‘We sat in a room with a genetics team as they poked and prodded and listed all of my child’s features that stood out to them. Things like unusual facial features, sparse hair and horizontal creases on the hands along with many others. I came out of the meeting wondering what other people must see when they look at my child.’ (SWAN UK Member)
This is usually the final part of the diagnostic process. It takes places after careful examination of the child’s history and the physical examination.
Samples of the child’s DNA (and sometimes the parents’) will be taken to test and look for changes in the DNA. The samples needed can vary and may include blood, saliva or skin. Once a geneticist has an idea about what might be a potential diagnosis for the child, they may order laboratory tests straight away to confirm the suspected diagnosis. There can often be a long wait for results. You can find out more about what happens at a genetics appointment by checking out the Contact A Family Podcast – ‘What Happens at a Genetics Appointment’ The information on this page was informed by the report ‘Genetic Journeys – Key findings from a study of the experiences of families referred to paediatric genetics’. SWAN UK is grateful to the project team for sharing their findings.
Sometimes it is not possible to undertake genetic testing straight away. This might be because your child is too young for their physical features to give any clear ‘clue’ about what the underlying condition may be.
In these situations, you will usually be invited back for follow-up appointments several years later when there may be more clues because your child has developed, because new medical knowledge has come to light, or because a new test has become available. This period is usually referred to by geneticists as ‘watchful waiting’.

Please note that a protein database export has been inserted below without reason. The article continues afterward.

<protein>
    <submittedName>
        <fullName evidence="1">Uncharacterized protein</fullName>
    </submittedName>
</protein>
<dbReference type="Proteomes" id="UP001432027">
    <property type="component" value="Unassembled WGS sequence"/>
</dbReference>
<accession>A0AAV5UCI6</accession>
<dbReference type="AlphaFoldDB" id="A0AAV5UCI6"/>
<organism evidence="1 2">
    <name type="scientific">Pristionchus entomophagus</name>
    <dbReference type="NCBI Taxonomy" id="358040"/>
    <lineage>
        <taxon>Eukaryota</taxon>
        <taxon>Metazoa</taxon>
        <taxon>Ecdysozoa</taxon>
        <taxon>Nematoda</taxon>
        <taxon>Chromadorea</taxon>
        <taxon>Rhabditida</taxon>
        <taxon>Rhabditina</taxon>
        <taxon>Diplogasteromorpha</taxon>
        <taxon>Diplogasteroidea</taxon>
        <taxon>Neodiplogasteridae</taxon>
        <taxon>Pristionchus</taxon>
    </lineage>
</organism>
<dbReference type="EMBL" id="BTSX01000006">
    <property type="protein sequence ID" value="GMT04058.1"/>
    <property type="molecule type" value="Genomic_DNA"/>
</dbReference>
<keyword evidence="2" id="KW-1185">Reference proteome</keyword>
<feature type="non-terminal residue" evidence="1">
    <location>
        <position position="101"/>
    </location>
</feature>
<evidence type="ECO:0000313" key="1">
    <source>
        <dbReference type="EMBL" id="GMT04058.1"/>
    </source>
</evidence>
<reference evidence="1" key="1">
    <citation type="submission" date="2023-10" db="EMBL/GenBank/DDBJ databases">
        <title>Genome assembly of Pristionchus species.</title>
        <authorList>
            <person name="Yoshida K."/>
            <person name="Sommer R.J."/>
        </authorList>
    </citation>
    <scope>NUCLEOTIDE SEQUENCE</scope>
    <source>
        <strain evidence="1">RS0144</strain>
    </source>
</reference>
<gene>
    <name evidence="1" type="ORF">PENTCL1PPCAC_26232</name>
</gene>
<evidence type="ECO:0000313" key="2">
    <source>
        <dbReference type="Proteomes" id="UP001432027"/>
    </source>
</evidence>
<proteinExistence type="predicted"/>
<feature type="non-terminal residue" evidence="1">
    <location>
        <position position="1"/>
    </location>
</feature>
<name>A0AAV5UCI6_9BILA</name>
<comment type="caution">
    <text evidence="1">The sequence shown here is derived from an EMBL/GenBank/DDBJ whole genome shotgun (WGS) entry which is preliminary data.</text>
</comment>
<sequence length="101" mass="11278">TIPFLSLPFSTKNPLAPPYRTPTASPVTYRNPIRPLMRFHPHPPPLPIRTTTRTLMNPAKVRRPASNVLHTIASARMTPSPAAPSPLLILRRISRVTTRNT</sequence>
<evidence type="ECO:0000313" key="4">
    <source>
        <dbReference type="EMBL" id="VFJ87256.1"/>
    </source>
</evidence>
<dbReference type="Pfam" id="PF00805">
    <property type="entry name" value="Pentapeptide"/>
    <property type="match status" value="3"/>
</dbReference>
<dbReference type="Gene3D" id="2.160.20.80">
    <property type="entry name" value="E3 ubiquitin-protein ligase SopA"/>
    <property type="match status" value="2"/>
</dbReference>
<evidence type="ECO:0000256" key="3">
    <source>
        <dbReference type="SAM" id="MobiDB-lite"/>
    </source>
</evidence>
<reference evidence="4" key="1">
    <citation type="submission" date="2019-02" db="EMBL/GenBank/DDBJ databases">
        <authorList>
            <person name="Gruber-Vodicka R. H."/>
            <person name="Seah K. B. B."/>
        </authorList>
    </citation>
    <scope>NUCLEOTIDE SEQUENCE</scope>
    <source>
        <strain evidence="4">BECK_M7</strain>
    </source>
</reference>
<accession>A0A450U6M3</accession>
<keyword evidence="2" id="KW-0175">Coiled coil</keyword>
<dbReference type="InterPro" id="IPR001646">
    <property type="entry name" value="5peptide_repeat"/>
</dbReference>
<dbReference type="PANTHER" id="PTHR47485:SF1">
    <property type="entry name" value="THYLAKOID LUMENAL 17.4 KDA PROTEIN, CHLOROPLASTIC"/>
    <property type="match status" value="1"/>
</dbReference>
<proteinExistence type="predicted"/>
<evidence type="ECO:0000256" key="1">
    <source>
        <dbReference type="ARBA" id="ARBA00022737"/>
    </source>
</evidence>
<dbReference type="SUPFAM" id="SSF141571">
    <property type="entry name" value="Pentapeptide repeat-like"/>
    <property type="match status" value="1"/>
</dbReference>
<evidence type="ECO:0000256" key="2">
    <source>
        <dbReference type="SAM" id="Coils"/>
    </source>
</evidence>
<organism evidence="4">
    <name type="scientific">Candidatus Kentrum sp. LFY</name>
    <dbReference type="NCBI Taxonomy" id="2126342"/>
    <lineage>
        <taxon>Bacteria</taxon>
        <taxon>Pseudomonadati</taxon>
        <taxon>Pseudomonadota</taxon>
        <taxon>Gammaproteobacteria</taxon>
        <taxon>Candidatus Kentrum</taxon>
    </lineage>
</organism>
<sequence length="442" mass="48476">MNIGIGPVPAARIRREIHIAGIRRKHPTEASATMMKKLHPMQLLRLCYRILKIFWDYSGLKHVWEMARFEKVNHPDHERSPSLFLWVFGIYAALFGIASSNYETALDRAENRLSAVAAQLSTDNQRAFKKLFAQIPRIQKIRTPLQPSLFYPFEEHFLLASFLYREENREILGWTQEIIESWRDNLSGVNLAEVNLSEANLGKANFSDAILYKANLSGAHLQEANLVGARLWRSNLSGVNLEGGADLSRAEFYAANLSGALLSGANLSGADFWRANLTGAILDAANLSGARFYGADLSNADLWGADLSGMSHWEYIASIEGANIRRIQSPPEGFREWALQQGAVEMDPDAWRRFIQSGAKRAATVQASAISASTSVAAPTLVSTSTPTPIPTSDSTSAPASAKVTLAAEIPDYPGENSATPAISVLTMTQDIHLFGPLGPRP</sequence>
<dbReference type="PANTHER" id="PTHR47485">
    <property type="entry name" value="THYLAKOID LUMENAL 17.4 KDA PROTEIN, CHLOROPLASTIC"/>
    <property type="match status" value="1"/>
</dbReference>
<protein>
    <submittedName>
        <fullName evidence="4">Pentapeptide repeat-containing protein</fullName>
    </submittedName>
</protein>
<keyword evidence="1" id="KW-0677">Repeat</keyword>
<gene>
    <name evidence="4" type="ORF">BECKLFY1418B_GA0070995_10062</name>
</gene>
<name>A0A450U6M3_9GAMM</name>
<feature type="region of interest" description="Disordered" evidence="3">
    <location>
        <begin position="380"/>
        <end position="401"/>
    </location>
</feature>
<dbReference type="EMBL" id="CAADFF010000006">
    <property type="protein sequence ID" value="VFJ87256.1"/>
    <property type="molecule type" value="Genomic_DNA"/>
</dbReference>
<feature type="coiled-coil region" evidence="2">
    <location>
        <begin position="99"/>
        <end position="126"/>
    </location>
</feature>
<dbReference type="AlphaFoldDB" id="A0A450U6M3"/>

It is common for families to be surprised by the ‘watchful waiting’ period; most people don’t realise how long genetic testing can take. It can be frustrating and worrying waiting for answers and many families wonder if they have been forgotten.
Whilst they are waiting many families start consulting ‘Dr Google’ to see if they can find answers about what is wrong with their child. Although this is understandable, internet searches for symptoms often produce photographs of children with a range of different conditions which can vary in the way they affect different children. It is often the ‘worst-case scenario’ images that pop up and some of these images can be very upsetting for families to see.
In recent years the cost of genetic testing and whole genome sequencing has fallen dramatically, giving rise to ‘direct-to-consumer’ genetic testing. These are genetic tests that you can order online or by post, complete at home and then send away for analysis.
These are genetic tests that are marketed directly to you as a consumer. The tests can provide you with some information about your genetics but it is not tailored to you. It is carried out completely independently from the NHS. The test typically involves collecting a DNA sample at home, often by swabbing the inside of the cheek or providing a sample of saliva, and mailing the sample back to a private laboratory. Consumers are notified of their results by post, over the telephone or online.
Depending on which private company is offering the test, there may be an opportunity to speak to a genetic counsellor or other healthcare professional who can help explain your results and answer questions, although this is not mandatory. The price for this type of direct-to-consumer genetic testing ranges but it is currently available for around £125.